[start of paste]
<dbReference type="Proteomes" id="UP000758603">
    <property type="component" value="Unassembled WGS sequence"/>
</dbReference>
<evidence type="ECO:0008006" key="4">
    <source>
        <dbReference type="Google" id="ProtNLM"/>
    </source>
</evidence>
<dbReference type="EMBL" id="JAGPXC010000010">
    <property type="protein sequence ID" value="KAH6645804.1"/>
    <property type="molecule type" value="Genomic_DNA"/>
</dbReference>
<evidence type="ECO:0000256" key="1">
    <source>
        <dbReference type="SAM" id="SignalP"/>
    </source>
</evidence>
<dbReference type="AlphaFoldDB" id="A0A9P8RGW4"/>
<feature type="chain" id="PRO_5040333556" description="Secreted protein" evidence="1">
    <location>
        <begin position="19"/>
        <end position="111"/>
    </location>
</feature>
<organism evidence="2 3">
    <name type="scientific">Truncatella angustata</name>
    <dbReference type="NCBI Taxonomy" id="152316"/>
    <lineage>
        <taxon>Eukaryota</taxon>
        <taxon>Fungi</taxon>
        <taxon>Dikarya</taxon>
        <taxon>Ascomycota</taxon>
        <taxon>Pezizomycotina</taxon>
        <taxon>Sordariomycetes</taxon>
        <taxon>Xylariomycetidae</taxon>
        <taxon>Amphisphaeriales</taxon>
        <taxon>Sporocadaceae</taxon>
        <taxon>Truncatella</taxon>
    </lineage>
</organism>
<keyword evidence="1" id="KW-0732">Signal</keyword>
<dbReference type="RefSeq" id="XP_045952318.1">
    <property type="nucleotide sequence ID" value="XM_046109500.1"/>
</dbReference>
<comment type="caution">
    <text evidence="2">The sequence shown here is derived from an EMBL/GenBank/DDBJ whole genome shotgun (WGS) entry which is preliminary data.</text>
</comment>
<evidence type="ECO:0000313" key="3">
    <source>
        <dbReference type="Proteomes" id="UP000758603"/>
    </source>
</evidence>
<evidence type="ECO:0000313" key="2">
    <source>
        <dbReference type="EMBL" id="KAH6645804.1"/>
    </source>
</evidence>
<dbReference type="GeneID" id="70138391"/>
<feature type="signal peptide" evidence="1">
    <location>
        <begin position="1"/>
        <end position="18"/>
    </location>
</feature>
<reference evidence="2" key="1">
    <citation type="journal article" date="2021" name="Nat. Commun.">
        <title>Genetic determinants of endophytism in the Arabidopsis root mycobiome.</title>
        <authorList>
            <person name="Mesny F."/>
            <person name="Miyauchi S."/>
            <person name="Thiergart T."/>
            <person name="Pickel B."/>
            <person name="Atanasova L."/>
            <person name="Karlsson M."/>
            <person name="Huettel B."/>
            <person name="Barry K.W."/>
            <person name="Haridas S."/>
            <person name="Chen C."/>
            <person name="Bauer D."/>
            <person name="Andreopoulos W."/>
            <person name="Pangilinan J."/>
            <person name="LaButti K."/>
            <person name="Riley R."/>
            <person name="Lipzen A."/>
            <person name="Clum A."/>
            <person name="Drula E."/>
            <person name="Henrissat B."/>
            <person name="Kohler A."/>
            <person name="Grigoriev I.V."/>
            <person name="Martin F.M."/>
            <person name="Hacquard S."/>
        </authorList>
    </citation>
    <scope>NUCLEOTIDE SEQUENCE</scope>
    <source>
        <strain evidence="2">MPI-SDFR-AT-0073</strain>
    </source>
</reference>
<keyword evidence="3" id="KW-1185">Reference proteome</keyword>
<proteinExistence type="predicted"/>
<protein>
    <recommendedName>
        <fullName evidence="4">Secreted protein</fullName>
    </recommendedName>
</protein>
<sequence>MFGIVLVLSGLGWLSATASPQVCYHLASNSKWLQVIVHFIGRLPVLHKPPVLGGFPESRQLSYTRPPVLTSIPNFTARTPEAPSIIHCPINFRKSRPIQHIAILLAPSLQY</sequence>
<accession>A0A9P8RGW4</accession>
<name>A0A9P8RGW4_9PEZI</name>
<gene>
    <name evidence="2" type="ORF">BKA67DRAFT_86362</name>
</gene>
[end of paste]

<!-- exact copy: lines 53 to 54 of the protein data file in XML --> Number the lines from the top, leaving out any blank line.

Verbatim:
<evidence type="ECO:0000313" key="2">
    <source>